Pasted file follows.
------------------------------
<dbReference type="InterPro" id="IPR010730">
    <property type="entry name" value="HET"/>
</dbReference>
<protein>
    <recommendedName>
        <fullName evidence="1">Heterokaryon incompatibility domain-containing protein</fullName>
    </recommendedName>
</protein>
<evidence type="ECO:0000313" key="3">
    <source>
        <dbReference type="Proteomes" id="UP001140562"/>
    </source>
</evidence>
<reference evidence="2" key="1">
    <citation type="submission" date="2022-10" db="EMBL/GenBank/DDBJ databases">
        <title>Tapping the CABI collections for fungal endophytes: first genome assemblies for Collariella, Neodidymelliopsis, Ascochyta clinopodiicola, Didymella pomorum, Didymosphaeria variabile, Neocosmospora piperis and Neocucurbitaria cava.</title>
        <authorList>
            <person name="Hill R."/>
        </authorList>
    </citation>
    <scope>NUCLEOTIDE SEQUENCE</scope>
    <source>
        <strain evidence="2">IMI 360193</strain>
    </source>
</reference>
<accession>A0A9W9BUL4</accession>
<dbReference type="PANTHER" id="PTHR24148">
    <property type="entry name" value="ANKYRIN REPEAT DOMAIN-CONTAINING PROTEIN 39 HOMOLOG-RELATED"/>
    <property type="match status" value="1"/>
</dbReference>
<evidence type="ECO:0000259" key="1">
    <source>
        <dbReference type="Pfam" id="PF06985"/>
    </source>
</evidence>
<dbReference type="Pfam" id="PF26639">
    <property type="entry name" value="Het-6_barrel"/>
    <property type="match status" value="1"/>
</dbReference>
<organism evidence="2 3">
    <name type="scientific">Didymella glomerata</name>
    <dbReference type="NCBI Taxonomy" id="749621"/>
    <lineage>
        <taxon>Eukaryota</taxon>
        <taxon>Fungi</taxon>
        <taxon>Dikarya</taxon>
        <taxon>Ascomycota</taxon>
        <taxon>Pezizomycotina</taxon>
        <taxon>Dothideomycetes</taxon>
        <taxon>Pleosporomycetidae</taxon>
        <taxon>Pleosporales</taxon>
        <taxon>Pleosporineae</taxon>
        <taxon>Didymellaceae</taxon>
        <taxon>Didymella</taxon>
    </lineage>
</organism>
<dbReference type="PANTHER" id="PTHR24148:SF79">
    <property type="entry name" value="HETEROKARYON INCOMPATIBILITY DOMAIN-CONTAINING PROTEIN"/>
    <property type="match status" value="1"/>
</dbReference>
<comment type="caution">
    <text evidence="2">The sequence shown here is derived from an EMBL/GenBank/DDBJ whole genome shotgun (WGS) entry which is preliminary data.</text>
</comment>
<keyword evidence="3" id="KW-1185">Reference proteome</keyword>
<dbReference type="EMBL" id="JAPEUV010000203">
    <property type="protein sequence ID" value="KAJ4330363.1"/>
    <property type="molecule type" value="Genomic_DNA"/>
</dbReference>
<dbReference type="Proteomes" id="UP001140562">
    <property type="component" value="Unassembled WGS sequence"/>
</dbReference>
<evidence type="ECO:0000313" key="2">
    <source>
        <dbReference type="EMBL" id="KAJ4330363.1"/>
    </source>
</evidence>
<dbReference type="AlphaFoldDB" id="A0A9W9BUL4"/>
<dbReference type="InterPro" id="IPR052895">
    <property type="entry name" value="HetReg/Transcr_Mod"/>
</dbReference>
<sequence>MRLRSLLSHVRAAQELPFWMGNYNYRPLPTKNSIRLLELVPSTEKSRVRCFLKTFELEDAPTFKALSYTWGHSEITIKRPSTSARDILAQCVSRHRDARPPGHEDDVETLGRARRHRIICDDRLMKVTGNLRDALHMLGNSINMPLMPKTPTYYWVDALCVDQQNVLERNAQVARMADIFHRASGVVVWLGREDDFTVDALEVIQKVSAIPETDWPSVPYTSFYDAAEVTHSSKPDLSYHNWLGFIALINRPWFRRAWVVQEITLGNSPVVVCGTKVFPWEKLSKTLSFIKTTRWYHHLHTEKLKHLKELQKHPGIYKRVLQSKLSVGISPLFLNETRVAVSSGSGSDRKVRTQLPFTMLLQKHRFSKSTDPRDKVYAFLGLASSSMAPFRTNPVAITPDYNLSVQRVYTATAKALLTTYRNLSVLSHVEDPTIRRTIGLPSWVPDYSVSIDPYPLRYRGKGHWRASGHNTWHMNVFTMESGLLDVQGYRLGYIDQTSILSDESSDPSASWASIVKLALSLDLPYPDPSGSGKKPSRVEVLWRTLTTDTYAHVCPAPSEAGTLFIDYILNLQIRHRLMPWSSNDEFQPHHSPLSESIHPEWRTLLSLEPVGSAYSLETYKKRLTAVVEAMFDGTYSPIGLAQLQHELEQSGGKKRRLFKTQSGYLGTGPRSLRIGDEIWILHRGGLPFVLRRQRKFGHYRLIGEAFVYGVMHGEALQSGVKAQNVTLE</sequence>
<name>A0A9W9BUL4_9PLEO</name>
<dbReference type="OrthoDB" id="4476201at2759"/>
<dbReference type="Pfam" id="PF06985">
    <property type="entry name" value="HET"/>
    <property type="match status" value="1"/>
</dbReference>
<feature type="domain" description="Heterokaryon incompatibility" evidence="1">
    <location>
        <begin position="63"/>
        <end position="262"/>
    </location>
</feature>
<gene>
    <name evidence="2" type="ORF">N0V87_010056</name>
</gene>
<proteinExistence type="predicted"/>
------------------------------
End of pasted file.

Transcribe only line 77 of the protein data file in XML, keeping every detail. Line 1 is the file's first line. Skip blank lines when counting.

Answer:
<dbReference type="AlphaFoldDB" id="A0A9W9BUL4"/>